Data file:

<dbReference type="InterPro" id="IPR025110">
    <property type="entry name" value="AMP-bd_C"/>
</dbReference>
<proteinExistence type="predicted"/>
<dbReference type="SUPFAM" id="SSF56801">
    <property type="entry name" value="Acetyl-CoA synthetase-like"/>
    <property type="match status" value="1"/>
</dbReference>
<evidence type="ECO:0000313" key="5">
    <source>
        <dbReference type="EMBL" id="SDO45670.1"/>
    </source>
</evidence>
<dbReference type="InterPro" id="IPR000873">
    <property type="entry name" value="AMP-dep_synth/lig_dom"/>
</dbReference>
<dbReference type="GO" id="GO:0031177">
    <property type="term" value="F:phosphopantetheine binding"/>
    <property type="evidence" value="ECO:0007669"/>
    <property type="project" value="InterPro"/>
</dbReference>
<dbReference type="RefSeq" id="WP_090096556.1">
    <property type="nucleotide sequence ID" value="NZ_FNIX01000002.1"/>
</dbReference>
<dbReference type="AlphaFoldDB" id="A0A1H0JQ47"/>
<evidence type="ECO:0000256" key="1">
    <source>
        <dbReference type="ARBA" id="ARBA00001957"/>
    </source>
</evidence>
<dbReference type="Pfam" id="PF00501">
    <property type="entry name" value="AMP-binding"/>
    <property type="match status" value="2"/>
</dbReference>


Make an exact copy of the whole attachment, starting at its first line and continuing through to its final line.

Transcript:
<dbReference type="InterPro" id="IPR025110">
    <property type="entry name" value="AMP-bd_C"/>
</dbReference>
<proteinExistence type="predicted"/>
<dbReference type="SUPFAM" id="SSF56801">
    <property type="entry name" value="Acetyl-CoA synthetase-like"/>
    <property type="match status" value="1"/>
</dbReference>
<evidence type="ECO:0000313" key="5">
    <source>
        <dbReference type="EMBL" id="SDO45670.1"/>
    </source>
</evidence>
<dbReference type="InterPro" id="IPR000873">
    <property type="entry name" value="AMP-dep_synth/lig_dom"/>
</dbReference>
<dbReference type="GO" id="GO:0031177">
    <property type="term" value="F:phosphopantetheine binding"/>
    <property type="evidence" value="ECO:0007669"/>
    <property type="project" value="InterPro"/>
</dbReference>
<dbReference type="RefSeq" id="WP_090096556.1">
    <property type="nucleotide sequence ID" value="NZ_FNIX01000002.1"/>
</dbReference>
<dbReference type="AlphaFoldDB" id="A0A1H0JQ47"/>
<evidence type="ECO:0000256" key="1">
    <source>
        <dbReference type="ARBA" id="ARBA00001957"/>
    </source>
</evidence>
<dbReference type="Pfam" id="PF00501">
    <property type="entry name" value="AMP-binding"/>
    <property type="match status" value="2"/>
</dbReference>